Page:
With his reputation in Scotland as burnt and in as many pieces as the letters he was supposedly delivering, Zucker headed to the south of Britain and began promoting an attempt to deliver 600 items of post from the mainland at a golf course near Lymington to the Isle of Wight. This time he was told that any stamps sold would have to be attached to empty envelopes, as any post delivered would be against the Post Office's monopoly. On 5 December, 1934, he launched a rocket that was pointing at the West Wight, optimistically predicting it would land at Fort Victoria. Instead it immediately made an unexpected U-turn, headed away from the Isle of Wight and crash landed 1½ miles away inland in the opposite direction three-foot down in the mud in the middle of Pennington Marshes. The surviving envelopes were recovered, dried out and then posted normally.
The Home Office had had enough, the Government did not want rockets randomly exploding or crashing all over the place any more. The General Post Office officially believed the scientific development of rocket conveyance is of less importance to Herr Zucker and Herr Dombrowsky than the manufacture of philatelic curiosities. His habit of leaving vast quantities of gunpowder around train stations was also frowned upon. The Director of Public Prosecutions warned Zucker that there would be criminal proceedings if any more rocket launch attempts went ahead. Zucker did try and promote an even more ambitious scheme to fire rockets from Britain to mainland Europe over the straits of Dover, or possibly to Ireland, to no avail. After being imprisoned for fraud Zucker was returned to Germany, where he was arrested by the Nazis, also for fraud. Romantic rumours that during the war he was involved in adding propaganda leaflets to the V1 doodlebugs to drop over the south coast of England are, however, false; he briefly served in the Luftwaffe before being invalided out. After the war he continued with his rocket experiments, but in 1964 one resulted in three deaths and he was imprisoned for manslaughter.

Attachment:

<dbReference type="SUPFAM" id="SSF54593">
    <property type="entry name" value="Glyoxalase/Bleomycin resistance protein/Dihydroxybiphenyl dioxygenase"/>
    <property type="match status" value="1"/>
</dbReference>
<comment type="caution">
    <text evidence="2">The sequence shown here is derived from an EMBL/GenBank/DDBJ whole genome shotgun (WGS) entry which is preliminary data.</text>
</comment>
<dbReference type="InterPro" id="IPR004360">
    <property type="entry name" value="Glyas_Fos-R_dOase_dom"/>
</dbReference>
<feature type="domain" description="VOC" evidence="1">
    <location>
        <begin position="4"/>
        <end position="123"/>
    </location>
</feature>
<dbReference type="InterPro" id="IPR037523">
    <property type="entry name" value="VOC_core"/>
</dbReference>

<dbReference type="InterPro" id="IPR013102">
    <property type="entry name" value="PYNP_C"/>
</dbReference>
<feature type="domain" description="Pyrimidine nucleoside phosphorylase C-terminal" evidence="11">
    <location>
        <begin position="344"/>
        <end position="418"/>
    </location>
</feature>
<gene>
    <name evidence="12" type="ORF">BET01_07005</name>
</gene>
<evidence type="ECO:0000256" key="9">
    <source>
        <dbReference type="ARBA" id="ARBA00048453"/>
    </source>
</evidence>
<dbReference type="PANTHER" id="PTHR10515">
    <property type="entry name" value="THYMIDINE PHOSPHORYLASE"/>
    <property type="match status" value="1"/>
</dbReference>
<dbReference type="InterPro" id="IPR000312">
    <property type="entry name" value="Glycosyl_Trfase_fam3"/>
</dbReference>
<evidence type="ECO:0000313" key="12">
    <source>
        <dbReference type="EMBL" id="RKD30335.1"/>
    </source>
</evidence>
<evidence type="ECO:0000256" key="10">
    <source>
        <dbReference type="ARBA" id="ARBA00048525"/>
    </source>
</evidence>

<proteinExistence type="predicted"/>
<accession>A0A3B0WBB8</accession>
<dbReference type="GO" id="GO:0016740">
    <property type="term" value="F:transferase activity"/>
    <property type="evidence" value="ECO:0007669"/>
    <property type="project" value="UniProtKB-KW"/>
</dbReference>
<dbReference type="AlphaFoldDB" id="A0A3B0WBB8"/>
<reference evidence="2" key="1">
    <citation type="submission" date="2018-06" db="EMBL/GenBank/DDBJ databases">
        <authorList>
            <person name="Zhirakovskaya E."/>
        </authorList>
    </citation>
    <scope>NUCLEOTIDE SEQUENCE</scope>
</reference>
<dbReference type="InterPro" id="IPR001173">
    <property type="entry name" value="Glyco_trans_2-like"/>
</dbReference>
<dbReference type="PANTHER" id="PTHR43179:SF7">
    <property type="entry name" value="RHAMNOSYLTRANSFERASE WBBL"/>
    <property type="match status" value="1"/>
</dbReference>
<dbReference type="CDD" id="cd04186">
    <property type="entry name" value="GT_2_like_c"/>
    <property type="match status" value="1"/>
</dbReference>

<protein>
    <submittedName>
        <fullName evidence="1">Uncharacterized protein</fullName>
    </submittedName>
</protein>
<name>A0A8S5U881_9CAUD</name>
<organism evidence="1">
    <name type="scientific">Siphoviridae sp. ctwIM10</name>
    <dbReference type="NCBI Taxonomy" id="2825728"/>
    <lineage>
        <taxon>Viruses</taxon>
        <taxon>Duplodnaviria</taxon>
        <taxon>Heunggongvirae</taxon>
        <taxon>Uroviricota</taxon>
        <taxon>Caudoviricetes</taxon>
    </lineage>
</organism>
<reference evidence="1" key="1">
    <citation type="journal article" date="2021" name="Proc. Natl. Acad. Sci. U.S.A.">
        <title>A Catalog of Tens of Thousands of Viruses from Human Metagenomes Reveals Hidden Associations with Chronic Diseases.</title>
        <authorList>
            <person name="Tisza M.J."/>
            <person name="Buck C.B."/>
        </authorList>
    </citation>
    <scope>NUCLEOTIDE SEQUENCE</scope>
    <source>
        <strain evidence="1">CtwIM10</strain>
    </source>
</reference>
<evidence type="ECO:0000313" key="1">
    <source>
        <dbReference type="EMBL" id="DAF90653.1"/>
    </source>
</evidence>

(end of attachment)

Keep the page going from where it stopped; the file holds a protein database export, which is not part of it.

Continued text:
It Isn't Only Cinderella who Travels in a Pumpkin
In the years to follow people found many interesting ways to cross the Solent. The Isle of Wight was where the hovercraft was invented in 1959 and Hovertravel, who take passengers between Southsea and Ryde, operate a parcel delivery service. More interestingly, in October 2013 Dmitri Galitzine travelled the three miles between Gosport to Wootton Creek in a pumpkin in just under two hours, yet he did not deliver any letters once he arrived. It would not be until September 2019 that a quirky way to deliver post was once more attempted.
The idea of a flying backpack that can be worn and make the wearer fly has inspired fiction since the Scientific Romance of Victorian England, with a real Bell rocket pack appearing in Thunderball (1965), and fictional versions appearing in films such as The Rocketeer (1991) and most recently Iron Man (2008). In 2016 these inspired British inventor Richard Browning to found company Gravity Industries and develop his own Daedalus Flight Pack, which can remain airborne for approximately ten minutes. He broke the Fastest speed in a body-controlled jet engine powered suit World Record in November 2017. That achieved, he gradually tried attempting longer challenges before, naturally, deciding in 2019 to use his invention to cross the Solent, almost 85 years after Zucker's attempt.
On Your Marks, Jet Set, Go!